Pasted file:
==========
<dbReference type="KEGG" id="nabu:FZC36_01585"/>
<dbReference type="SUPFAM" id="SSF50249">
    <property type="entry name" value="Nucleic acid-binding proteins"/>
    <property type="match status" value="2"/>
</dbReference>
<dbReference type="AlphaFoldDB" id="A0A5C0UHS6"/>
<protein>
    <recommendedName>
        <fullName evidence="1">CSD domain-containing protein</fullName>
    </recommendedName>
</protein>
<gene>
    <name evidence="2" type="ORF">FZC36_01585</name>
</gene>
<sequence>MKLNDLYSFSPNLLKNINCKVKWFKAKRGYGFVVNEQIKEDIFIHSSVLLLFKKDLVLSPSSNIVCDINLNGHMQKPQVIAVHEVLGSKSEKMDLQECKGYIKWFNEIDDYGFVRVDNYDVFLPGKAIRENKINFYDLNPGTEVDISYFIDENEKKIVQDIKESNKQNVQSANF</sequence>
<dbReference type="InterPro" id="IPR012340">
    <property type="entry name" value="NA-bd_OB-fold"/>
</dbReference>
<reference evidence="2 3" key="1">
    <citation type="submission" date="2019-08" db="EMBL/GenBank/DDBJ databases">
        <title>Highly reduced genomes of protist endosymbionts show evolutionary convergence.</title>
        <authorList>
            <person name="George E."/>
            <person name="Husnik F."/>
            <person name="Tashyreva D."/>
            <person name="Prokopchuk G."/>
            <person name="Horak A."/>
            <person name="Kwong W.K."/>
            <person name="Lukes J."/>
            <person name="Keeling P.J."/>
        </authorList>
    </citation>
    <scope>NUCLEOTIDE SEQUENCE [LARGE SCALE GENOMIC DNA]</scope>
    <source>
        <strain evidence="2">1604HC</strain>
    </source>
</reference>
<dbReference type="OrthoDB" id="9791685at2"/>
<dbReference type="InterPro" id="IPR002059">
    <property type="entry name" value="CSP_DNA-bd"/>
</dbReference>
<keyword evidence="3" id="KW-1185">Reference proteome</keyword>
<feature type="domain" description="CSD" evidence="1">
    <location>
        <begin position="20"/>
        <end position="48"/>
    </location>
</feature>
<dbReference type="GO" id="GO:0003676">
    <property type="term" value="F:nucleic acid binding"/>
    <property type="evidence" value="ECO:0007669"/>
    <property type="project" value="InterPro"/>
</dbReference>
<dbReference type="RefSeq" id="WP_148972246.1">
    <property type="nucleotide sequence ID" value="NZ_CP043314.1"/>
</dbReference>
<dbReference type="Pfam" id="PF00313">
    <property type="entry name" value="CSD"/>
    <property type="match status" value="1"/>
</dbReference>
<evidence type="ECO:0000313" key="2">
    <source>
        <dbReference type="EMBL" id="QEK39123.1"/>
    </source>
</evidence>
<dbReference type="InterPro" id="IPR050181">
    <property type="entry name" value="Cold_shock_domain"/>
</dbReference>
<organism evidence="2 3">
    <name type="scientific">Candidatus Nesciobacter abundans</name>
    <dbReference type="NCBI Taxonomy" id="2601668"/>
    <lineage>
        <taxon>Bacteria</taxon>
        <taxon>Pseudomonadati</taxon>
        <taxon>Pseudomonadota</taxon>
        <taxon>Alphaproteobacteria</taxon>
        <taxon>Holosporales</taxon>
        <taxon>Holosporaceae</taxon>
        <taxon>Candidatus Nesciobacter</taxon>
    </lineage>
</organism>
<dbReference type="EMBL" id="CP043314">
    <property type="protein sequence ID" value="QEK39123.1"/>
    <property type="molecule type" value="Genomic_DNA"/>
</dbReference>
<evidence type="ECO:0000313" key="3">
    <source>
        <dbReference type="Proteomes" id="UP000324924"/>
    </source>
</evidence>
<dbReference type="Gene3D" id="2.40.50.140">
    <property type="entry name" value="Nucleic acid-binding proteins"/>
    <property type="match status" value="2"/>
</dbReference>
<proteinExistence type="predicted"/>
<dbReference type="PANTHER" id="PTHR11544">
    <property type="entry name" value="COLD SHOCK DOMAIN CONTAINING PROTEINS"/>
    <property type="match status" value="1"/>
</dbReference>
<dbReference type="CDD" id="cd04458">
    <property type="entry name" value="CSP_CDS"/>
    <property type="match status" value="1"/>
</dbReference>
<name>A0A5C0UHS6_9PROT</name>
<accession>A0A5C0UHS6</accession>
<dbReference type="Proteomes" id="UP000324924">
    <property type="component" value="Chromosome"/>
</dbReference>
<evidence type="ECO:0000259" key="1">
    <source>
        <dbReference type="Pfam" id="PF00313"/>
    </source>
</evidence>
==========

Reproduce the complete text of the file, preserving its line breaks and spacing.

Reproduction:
<dbReference type="KEGG" id="nabu:FZC36_01585"/>
<dbReference type="SUPFAM" id="SSF50249">
    <property type="entry name" value="Nucleic acid-binding proteins"/>
    <property type="match status" value="2"/>
</dbReference>
<dbReference type="AlphaFoldDB" id="A0A5C0UHS6"/>
<protein>
    <recommendedName>
        <fullName evidence="1">CSD domain-containing protein</fullName>
    </recommendedName>
</protein>
<gene>
    <name evidence="2" type="ORF">FZC36_01585</name>
</gene>
<sequence>MKLNDLYSFSPNLLKNINCKVKWFKAKRGYGFVVNEQIKEDIFIHSSVLLLFKKDLVLSPSSNIVCDINLNGHMQKPQVIAVHEVLGSKSEKMDLQECKGYIKWFNEIDDYGFVRVDNYDVFLPGKAIRENKINFYDLNPGTEVDISYFIDENEKKIVQDIKESNKQNVQSANF</sequence>
<dbReference type="InterPro" id="IPR012340">
    <property type="entry name" value="NA-bd_OB-fold"/>
</dbReference>
<reference evidence="2 3" key="1">
    <citation type="submission" date="2019-08" db="EMBL/GenBank/DDBJ databases">
        <title>Highly reduced genomes of protist endosymbionts show evolutionary convergence.</title>
        <authorList>
            <person name="George E."/>
            <person name="Husnik F."/>
            <person name="Tashyreva D."/>
            <person name="Prokopchuk G."/>
            <person name="Horak A."/>
            <person name="Kwong W.K."/>
            <person name="Lukes J."/>
            <person name="Keeling P.J."/>
        </authorList>
    </citation>
    <scope>NUCLEOTIDE SEQUENCE [LARGE SCALE GENOMIC DNA]</scope>
    <source>
        <strain evidence="2">1604HC</strain>
    </source>
</reference>
<dbReference type="OrthoDB" id="9791685at2"/>
<dbReference type="InterPro" id="IPR002059">
    <property type="entry name" value="CSP_DNA-bd"/>
</dbReference>
<keyword evidence="3" id="KW-1185">Reference proteome</keyword>
<feature type="domain" description="CSD" evidence="1">
    <location>
        <begin position="20"/>
        <end position="48"/>
    </location>
</feature>
<dbReference type="GO" id="GO:0003676">
    <property type="term" value="F:nucleic acid binding"/>
    <property type="evidence" value="ECO:0007669"/>
    <property type="project" value="InterPro"/>
</dbReference>
<dbReference type="RefSeq" id="WP_148972246.1">
    <property type="nucleotide sequence ID" value="NZ_CP043314.1"/>
</dbReference>
<dbReference type="Pfam" id="PF00313">
    <property type="entry name" value="CSD"/>
    <property type="match status" value="1"/>
</dbReference>
<evidence type="ECO:0000313" key="2">
    <source>
        <dbReference type="EMBL" id="QEK39123.1"/>
    </source>
</evidence>
<dbReference type="InterPro" id="IPR050181">
    <property type="entry name" value="Cold_shock_domain"/>
</dbReference>
<organism evidence="2 3">
    <name type="scientific">Candidatus Nesciobacter abundans</name>
    <dbReference type="NCBI Taxonomy" id="2601668"/>
    <lineage>
        <taxon>Bacteria</taxon>
        <taxon>Pseudomonadati</taxon>
        <taxon>Pseudomonadota</taxon>
        <taxon>Alphaproteobacteria</taxon>
        <taxon>Holosporales</taxon>
        <taxon>Holosporaceae</taxon>
        <taxon>Candidatus Nesciobacter</taxon>
    </lineage>
</organism>
<dbReference type="EMBL" id="CP043314">
    <property type="protein sequence ID" value="QEK39123.1"/>
    <property type="molecule type" value="Genomic_DNA"/>
</dbReference>
<evidence type="ECO:0000313" key="3">
    <source>
        <dbReference type="Proteomes" id="UP000324924"/>
    </source>
</evidence>
<dbReference type="Gene3D" id="2.40.50.140">
    <property type="entry name" value="Nucleic acid-binding proteins"/>
    <property type="match status" value="2"/>
</dbReference>
<proteinExistence type="predicted"/>
<dbReference type="PANTHER" id="PTHR11544">
    <property type="entry name" value="COLD SHOCK DOMAIN CONTAINING PROTEINS"/>
    <property type="match status" value="1"/>
</dbReference>
<dbReference type="CDD" id="cd04458">
    <property type="entry name" value="CSP_CDS"/>
    <property type="match status" value="1"/>
</dbReference>
<name>A0A5C0UHS6_9PROT</name>
<accession>A0A5C0UHS6</accession>
<dbReference type="Proteomes" id="UP000324924">
    <property type="component" value="Chromosome"/>
</dbReference>
<evidence type="ECO:0000259" key="1">
    <source>
        <dbReference type="Pfam" id="PF00313"/>
    </source>
</evidence>